At first look, it seemed as if the top of the list fell into my usual target market definitions.  Yes, they were all growing.  Most were hiring whether for the first time or as part of a full organizational structure strategy. It was split 50 / 50 down gender. But then I found the piece that surprised me.  The top 4 clients have offices less than 1 mile from each other.  1 mile!! It is not an exaggeration to say I have clients all over the MD/DC/VA region. They are spread out alllllll over the three states! I have a few throughout the US but have not had even 3 in such close proximity.

You may be thinking, well, they share information when they meet at a local coffee shop.  Maybe they all attended an event in their region?  Maybe they all were referred by another vendor they work with locally?  Nope, nope and nope.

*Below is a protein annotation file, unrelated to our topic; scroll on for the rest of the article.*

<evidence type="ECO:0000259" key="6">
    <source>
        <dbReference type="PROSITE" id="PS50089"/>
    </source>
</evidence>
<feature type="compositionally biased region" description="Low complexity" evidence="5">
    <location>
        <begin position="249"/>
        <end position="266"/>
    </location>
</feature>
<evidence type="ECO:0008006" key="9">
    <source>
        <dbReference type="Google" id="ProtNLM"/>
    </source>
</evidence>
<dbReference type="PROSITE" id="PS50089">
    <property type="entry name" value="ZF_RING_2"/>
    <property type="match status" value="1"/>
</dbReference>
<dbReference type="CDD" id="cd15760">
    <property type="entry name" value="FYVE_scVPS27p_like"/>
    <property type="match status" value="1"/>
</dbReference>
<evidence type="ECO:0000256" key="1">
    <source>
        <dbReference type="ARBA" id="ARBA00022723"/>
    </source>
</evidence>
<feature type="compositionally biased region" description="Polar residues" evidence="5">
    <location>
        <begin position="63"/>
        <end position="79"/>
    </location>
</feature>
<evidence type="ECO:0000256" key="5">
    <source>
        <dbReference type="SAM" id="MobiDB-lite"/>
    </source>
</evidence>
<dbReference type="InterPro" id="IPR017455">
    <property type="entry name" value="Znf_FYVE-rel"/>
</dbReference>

Each of them came to me from different referral avenues or marketing.  All are in different industries.  To the best of my knowledge, none of them even know each other!

This allowed me to focus my advertising and marketing efforts and monies to a very specific geographical area – which incidentally further targeted research has found is rich with my target market. The ideal growth in this specific area allows me to plan to work with clients in a strategic manner saving time and energy.  Additionally, it can help build profitability by minimizing expenses.

Metrics allow us to define success and strategically change course.  Measuring the key elements of your business will relieve a HUGE amount of stress because you will KNOW where to spend your money to grow your company. Do you feel it? Do you feel the pooooowwwwwwer???!!!??

What have you measured in your business that was surprising? I’d love to know what you did with the information!